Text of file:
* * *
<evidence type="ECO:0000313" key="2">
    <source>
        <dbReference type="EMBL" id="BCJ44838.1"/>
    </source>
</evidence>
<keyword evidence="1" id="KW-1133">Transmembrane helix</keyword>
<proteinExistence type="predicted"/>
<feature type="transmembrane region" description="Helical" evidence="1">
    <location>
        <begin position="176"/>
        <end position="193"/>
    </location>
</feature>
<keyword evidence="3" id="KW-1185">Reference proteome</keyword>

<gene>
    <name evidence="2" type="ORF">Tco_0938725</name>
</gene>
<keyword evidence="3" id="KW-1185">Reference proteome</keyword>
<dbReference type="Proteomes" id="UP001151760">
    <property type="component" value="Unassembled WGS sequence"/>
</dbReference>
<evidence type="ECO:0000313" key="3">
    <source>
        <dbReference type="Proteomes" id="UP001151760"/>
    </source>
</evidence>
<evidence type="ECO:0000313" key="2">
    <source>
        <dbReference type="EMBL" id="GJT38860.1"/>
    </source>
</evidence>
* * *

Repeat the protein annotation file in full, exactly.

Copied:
<evidence type="ECO:0000313" key="2">
    <source>
        <dbReference type="EMBL" id="BCJ44838.1"/>
    </source>
</evidence>
<keyword evidence="1" id="KW-1133">Transmembrane helix</keyword>
<proteinExistence type="predicted"/>
<feature type="transmembrane region" description="Helical" evidence="1">
    <location>
        <begin position="176"/>
        <end position="193"/>
    </location>
</feature>
<keyword evidence="3" id="KW-1185">Reference proteome</keyword>

<gene>
    <name evidence="2" type="ORF">Tco_0938725</name>
</gene>
<keyword evidence="3" id="KW-1185">Reference proteome</keyword>
<dbReference type="Proteomes" id="UP001151760">
    <property type="component" value="Unassembled WGS sequence"/>
</dbReference>
<evidence type="ECO:0000313" key="3">
    <source>
        <dbReference type="Proteomes" id="UP001151760"/>
    </source>
</evidence>
<evidence type="ECO:0000313" key="2">
    <source>
        <dbReference type="EMBL" id="GJT38860.1"/>
    </source>
</evidence>